Food has always been a central environmental concern, but there are some new issues arising. One is the growing conflict between fuel and food–or, one might say, between SUV drivers and the world’s poor–and another is the mass marketing–or, perhaps, the industrialization, of organic food.
It’s a little hard to tell whether Michael Pollan thinks the latter is a good thing or a bad one, in “Mass Natural” in the New York Times:
“This is good news indeed, for the American consumer and the American land. Or perhaps I should say for some of the American land and a great deal more of the land in places like Mexico and China, for Wal-Mart is bound to hasten the globalization of organic food. (Ten percent of organic food is imported today.) Like every other commodity that global corporations lay their hands on, organic food will henceforth come from wherever in the world it can be produced most cheaply. It is about to go the way of sneakers and MP3 players, becoming yet another rootless commodity circulating in the global economy.”
Pollan has got John Mackey, the founder of Wholefoods Markets, on the defensive, as you can see from Mackey’s blog. Investors adore Wholefoods, a company that markets virtue with staggering success, and that is, no question, a fascinating and attractive business. What I’m waiting to see is a campaign aimed, like the Church of England’s recently launched effort, at getting their customers to stop driving to the store. Or should Wholefoods ban SUVs from their parking lots?
And think of this: “The grain required to fill a 25-gallon SUV gas tank with ethanol will feed one person for a year. The grain it takes to fill the tank every two weeks over a year will feed 26 people.” Read more.
Nice post. If interested Organically Speaking a Seattle base website has released a conversation with Michael Pollan podcast (audio conversation). Interesting tidbits on farmers markets, CSAs, and more!
Some Podcast Show Note Questions:
Q) Why the price difference between conventional food and organic and how do we go about bringing down organic food prices?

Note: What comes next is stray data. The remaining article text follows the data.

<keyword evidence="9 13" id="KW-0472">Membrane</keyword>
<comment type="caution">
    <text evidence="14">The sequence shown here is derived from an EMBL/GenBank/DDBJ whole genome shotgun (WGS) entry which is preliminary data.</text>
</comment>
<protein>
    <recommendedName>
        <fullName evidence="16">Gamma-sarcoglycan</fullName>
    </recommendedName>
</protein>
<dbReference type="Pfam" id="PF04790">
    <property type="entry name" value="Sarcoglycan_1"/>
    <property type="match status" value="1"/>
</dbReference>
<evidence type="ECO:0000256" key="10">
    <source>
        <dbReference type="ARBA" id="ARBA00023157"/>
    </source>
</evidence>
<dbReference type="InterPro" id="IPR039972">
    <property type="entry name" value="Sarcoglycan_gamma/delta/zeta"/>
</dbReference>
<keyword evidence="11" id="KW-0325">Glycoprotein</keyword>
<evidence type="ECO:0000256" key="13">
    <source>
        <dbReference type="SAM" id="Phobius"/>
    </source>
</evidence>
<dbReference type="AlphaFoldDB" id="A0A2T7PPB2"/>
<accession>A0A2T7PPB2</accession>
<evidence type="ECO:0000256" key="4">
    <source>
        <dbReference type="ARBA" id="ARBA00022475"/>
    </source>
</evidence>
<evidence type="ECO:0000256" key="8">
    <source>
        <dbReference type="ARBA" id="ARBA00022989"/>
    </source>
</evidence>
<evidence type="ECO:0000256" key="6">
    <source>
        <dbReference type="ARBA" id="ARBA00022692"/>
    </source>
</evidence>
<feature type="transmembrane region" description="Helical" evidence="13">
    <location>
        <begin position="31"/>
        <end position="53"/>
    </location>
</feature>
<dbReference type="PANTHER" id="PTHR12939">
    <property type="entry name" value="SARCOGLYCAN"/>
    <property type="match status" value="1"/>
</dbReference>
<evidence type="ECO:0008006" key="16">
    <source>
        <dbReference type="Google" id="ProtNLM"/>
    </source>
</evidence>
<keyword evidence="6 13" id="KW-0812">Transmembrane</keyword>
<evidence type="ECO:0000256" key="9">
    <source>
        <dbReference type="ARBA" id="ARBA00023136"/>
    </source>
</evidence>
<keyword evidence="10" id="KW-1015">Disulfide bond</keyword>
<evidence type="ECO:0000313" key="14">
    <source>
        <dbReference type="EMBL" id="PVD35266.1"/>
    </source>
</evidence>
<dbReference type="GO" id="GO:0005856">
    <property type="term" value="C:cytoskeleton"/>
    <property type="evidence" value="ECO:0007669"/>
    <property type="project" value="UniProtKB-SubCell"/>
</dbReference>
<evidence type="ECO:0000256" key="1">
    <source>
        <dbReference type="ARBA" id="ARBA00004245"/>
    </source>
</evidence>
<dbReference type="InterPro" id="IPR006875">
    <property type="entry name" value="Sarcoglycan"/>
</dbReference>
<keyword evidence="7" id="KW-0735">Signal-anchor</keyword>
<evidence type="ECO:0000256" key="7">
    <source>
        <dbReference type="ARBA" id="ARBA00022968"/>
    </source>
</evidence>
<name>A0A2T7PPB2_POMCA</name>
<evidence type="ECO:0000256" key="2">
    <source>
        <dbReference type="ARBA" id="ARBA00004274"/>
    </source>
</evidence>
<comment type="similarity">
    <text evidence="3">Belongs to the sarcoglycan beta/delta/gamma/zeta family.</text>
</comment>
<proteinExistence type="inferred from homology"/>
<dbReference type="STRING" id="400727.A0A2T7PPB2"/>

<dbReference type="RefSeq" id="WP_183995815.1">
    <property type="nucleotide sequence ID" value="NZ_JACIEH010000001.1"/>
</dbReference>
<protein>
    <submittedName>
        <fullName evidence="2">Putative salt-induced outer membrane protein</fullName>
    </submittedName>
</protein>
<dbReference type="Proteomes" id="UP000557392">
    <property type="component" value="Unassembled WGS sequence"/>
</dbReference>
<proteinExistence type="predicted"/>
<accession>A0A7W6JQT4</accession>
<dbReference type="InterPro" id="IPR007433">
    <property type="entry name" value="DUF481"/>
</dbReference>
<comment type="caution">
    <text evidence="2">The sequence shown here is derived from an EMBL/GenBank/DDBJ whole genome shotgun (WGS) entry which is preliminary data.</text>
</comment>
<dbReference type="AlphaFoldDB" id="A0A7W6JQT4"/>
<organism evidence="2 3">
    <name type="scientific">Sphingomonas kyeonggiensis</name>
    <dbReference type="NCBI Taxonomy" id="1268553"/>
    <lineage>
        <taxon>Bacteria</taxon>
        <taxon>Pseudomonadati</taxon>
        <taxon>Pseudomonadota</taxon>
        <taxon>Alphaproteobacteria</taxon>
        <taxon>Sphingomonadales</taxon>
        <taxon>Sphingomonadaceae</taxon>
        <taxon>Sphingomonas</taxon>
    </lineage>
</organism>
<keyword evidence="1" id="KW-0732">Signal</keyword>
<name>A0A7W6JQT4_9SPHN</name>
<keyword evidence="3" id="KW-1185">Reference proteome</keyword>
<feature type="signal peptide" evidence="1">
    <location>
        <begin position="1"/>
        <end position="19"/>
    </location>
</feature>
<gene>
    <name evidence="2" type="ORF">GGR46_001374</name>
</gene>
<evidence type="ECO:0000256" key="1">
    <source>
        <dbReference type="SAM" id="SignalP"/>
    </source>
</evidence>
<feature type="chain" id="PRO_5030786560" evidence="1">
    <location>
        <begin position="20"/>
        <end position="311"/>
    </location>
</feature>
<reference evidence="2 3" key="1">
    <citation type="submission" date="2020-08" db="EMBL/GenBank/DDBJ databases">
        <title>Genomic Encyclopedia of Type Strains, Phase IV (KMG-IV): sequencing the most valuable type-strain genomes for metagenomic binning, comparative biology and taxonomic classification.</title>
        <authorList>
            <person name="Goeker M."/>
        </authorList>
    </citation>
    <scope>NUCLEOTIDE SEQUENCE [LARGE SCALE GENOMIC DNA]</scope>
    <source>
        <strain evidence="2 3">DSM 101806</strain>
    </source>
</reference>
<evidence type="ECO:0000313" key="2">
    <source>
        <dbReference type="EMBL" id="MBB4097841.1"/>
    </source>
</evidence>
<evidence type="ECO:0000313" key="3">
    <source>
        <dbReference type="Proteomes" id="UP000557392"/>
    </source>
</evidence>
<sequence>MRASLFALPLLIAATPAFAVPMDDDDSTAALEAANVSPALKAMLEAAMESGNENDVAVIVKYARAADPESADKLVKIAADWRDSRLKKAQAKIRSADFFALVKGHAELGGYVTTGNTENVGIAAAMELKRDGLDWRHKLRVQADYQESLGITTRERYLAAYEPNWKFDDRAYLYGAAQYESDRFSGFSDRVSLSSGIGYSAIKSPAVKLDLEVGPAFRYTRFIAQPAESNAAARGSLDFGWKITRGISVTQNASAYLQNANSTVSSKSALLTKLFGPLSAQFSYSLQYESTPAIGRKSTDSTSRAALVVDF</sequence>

Q) How can small local organic farmers remain local in a capitalistic system?
Q) What is the “Food Web” you briefly touch on in your book, The Omnivore’s Dilemma: A Natural History of Four Meals.
All the best,
Holistic Conversations for a Sustainable World Who Share Your Passion for:
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Most people are not aware of the fact that electric cars are a very real alternative to non renewable fueled vehicles. Oil companies, whose main objective is to earn a profit at whatever expense to the environment, crushed the movement to introduce electric vehicles into the mainstream. What the world needs to realize is that If we do not switch to electric cars within our lifetime, or we will run out of fuel and global warming will destroy the earth. This problem is clearly due to the American movement of industrialization, a movement that is creating nothing but problems. It is true that many of the devastating impacts of the industrial revolution are not evident today but the truth is that the earth is not facing a bright future. It all started with factories poring toxic fumes into the atmosphere, then we began producing billions of vehicles that pour toxic fumes into the atmosphere. Because it is obvious that the government doesn